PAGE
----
• Last modified 940 days ago (Dec. 16, 2021)


Active mind keeps Lincolnville centenarian going

Has an 85-year-old caregiver

Staff writer

Esther Groneman of rural Lincolnville will celebrate her 108th birthday Saturday. She is the last surviving sibling in a family of 10 children.

Esther has a sound mind and continues to take an interest in the world around her. She is a member of St. John’s Lutheran Church in Lincolnville. Pastor Alan Stahlecker visits her every month.

“She wants to know what is going on at the church,” her daughter, Lois, said. “She also reads the Marion County Record and another newspaper every week.”

Her hearing has failed, but her eyesight is good. After falling last summer and ending up in a hospital for a day and a half, she doesn’t get out much, but she continues to get around with a walker in her home, where she has lived for 86 years. Other than a blood pressure pill, she takes no medication.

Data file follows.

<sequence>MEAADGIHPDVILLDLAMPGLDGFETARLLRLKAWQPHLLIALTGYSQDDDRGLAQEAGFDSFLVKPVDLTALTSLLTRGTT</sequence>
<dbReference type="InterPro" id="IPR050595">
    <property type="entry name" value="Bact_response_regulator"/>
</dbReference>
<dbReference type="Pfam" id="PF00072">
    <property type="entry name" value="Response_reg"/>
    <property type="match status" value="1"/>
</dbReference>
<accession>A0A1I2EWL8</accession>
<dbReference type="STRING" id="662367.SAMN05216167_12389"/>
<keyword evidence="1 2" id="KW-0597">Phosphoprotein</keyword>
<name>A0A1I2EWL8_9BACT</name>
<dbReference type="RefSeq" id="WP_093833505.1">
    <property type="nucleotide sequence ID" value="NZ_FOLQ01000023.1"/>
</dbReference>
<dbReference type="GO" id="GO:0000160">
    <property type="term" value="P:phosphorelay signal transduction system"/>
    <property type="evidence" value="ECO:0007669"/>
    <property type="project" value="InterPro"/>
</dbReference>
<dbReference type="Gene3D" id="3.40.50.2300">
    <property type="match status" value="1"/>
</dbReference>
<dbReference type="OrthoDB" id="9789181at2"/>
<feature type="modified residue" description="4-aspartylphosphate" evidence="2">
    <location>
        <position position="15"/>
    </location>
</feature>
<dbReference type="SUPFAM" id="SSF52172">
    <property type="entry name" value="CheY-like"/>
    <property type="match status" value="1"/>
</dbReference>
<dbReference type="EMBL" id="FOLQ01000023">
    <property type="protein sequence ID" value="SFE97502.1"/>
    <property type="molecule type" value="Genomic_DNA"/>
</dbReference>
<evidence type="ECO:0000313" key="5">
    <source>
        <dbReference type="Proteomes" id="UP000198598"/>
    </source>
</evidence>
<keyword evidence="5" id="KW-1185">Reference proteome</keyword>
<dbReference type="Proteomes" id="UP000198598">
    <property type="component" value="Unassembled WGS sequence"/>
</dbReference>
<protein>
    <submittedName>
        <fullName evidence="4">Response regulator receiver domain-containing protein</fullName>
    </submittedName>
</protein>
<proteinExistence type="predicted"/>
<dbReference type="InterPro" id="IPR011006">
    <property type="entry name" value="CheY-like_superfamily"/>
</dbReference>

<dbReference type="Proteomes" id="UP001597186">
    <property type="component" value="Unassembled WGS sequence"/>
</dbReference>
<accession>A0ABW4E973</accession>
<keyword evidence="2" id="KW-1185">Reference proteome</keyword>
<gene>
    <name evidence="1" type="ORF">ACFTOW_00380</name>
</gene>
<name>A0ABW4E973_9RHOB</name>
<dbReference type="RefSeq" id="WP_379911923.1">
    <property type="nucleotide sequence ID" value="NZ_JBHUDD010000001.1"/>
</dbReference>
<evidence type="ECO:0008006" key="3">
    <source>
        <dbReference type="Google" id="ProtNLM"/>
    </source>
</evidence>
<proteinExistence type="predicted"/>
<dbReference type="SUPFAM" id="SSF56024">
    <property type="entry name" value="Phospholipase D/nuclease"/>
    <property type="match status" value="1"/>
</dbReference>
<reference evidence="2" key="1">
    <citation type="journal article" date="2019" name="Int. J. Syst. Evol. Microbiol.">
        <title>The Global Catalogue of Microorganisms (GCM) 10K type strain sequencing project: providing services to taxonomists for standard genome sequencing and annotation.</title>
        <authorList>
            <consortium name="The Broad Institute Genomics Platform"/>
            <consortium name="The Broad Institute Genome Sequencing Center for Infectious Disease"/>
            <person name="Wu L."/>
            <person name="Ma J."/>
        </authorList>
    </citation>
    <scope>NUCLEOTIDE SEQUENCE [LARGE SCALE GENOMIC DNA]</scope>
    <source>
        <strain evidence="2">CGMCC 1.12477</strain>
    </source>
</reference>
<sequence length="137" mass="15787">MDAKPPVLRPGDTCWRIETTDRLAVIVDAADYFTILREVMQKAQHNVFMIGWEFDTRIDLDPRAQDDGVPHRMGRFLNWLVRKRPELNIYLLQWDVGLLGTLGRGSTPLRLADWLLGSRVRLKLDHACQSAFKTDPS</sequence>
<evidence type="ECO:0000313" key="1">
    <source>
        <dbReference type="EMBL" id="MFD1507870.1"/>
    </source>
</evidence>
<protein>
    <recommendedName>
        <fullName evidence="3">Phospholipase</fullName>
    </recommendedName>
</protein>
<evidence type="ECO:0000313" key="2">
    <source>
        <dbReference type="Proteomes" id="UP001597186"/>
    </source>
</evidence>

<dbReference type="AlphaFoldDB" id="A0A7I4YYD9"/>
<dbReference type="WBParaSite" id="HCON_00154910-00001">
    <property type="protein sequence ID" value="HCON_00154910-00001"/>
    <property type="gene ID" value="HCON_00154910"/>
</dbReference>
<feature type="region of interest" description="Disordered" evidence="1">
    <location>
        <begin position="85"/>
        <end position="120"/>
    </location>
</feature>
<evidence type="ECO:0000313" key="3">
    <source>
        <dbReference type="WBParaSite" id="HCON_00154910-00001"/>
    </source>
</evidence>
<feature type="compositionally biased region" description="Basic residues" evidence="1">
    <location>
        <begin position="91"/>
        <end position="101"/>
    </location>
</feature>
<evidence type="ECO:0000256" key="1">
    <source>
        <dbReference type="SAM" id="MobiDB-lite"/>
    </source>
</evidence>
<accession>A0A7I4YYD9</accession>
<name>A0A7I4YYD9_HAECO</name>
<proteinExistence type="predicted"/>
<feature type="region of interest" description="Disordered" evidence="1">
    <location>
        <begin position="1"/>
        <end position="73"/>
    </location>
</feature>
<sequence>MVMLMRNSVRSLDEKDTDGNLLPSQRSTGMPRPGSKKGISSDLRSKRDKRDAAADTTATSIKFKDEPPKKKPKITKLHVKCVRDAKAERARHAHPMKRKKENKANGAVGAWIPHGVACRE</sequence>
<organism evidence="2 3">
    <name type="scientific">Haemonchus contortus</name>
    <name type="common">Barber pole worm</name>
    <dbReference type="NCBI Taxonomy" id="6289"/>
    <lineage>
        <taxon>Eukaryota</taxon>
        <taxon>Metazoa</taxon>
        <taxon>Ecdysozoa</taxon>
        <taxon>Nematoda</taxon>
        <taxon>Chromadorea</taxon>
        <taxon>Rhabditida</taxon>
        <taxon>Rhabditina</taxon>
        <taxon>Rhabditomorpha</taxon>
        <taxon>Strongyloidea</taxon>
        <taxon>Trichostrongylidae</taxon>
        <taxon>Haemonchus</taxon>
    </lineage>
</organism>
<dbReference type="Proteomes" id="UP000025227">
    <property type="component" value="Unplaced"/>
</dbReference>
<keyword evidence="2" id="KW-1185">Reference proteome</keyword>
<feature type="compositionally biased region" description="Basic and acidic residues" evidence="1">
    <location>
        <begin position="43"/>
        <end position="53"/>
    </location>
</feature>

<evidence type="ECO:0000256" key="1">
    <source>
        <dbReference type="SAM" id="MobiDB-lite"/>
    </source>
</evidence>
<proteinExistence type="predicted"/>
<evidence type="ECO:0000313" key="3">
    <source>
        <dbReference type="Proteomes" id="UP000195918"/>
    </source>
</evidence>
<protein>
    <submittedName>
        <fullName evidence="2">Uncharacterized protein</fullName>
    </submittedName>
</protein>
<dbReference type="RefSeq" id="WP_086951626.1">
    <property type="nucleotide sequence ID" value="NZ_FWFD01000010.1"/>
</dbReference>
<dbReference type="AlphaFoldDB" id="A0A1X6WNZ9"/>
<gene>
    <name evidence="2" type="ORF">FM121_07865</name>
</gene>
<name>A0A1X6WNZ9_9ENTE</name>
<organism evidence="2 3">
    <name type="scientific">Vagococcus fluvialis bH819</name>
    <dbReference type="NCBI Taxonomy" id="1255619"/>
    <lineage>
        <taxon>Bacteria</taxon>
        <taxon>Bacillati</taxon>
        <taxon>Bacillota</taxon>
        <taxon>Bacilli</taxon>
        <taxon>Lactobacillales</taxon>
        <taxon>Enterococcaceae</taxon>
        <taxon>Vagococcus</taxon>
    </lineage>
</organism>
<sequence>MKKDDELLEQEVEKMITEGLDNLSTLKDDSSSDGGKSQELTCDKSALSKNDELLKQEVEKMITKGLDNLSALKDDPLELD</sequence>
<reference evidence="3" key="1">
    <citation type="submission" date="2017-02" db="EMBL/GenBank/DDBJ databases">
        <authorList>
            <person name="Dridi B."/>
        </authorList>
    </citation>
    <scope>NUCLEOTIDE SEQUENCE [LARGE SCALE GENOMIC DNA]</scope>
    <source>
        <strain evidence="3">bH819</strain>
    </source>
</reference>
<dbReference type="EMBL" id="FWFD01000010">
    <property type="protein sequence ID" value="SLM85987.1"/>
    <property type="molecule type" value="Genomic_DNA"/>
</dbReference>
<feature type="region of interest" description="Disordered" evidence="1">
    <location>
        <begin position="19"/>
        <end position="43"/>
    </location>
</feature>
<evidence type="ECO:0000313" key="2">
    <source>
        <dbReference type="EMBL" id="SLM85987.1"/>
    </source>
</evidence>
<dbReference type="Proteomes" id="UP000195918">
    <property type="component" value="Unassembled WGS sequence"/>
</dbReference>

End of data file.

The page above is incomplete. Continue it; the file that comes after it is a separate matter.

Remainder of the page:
Lois has been her caregiver ever since Esther’s husband, Art Sr., died in 1989.

“People might say, gee, how can an 85-year-old take care of a 108-year-old,” Lois said, smiling.

Esther has three other children who also help her. Son Art Jr., who lives nearby, manages her farm. Nancy Hite, who also lives in rural Lincolnville, helps Lois with yard work.

“Nancy is 83 years old,” Lois said. “She came and roto-tilled the garden this fall.”

Daughter Vida Gianakon lives in Hutchinson.

“Some people might think I’ve lived so long because I never had to work,” Esther said just before she turned 100. “But that’s not it. I worked hard my whole life, and I got a lot of exercise.”

One of her favorite activities is going through recipe books and picking out recipes for Lois to make.

“She keeps me busy,” Lois said. “She loves pies, cinnamon rolls, and desserts.”

Lois said her mother was stimulated by having things to look forward to. She anticipates a family celebration with her children and their families at the farm on her birthday. After that comes Christmas and another chance to be with family.

“I think that’s what keeps her going,” Lois said. “She is happy for her family and to be living in her own home.”

Last modified Dec. 16, 2021